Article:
South Africa: 25c interconnect rate fair, says expert


The South African interconnect rates battle continues to rumble on. It was given new life this week when telecoms regulatory expert Alison Gillwald said that rates sould fall by 80% to get in line with international standards.

The high interconnect rates in South Africa have been under fire for some time with consumers, telecoms companies and politicians calling for a reduction in interconnect prices. The new Minister of Communications even attempted to intervene if market speculation is to be believed, but so far the main players – MTN, Vodacom and Telkom – have given no indication that a price reduction is on the cards. The difficulty for the operators is that they make too much revenue from this level of interconnect rates to give it up without a fight.

ICASA councilor Fungai Sibanda last week gave South Africans some hope by saying that interconnect rates will come down sooner than operators expect, and that telecoms players may be well advised to drop their rates in anticipation of regulatory interventions.

Whilst it is heartening to hear the Regulator issue such a strong warning to industry players many may view it as an empty threat as ICASA has developed a reputation for backing down when companies threaten legal action against them. Sibanda further indicated that a comprehensive process is needed to put regulations in place to deal with interconnect prices, a process likely to take a long time if ICASA’s past record is anything to go by.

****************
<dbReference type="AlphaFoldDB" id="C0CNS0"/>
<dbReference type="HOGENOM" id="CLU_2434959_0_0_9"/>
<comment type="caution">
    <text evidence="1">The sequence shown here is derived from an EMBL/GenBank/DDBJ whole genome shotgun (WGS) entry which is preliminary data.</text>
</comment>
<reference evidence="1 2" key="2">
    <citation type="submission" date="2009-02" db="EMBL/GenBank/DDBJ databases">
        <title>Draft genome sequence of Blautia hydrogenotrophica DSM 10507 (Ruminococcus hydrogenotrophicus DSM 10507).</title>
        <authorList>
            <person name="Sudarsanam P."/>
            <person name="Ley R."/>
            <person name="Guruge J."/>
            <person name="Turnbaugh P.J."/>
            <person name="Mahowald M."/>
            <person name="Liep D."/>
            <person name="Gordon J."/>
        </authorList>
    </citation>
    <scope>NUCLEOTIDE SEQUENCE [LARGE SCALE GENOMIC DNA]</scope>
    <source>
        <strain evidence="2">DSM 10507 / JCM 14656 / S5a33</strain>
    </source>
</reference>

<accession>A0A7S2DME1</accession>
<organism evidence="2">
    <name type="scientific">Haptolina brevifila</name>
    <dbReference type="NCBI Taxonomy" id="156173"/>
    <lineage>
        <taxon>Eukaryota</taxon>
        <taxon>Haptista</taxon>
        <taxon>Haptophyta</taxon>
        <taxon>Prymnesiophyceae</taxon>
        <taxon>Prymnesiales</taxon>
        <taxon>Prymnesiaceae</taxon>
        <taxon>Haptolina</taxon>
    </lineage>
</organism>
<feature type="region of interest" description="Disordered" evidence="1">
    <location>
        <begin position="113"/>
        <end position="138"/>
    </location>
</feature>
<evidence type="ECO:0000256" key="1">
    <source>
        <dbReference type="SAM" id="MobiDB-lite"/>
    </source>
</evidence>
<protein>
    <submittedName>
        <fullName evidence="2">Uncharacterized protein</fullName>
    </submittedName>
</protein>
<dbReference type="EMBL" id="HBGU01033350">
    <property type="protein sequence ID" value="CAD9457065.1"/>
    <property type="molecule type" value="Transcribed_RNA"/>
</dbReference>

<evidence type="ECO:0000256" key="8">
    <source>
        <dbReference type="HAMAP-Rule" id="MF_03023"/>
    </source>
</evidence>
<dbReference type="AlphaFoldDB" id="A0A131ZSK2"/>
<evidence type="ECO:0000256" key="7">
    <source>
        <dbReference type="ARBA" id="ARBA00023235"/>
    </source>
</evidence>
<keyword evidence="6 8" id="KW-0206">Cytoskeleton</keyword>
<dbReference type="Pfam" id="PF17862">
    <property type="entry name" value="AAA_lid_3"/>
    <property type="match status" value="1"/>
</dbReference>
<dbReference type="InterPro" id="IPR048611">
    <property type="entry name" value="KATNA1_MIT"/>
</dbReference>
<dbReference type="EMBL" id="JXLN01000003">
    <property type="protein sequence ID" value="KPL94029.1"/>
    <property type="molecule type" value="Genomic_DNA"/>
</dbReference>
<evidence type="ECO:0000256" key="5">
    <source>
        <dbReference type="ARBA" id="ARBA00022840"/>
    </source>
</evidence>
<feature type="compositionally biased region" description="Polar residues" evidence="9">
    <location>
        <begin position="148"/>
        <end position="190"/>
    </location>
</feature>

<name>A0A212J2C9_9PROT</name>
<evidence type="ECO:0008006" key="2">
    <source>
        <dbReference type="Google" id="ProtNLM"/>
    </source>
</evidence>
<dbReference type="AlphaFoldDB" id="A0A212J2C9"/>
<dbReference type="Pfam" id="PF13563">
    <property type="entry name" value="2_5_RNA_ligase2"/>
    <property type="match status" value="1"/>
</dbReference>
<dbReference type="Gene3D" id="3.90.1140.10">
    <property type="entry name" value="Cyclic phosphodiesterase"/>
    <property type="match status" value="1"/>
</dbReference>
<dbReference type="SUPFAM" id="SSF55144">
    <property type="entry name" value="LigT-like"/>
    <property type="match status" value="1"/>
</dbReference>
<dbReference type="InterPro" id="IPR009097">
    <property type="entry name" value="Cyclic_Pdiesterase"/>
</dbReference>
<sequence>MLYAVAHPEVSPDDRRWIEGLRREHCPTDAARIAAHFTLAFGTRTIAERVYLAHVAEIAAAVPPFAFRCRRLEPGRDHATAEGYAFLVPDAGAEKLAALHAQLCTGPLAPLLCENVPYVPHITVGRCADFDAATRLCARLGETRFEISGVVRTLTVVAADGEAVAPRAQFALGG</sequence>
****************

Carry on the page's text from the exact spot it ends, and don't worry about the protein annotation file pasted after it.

Sibanda said that ICASA expects to issue a revised discussion document on the subject of interconnect rates, which will include the Regulators’ ‘research and market studies’, before the end of 2009.

While ICASA is still uncertain about what an appropriate interconnect rate should be, Research ICT Africa Director Alison Gillwald suggested an interconnect rate of R0.25 instead of the current peak-time cellular interconnect rate of R1.25 per minute. Gillwald added that R0.25 per minute can be seen as a conservative figure which leaves a fair margin for profit to operators.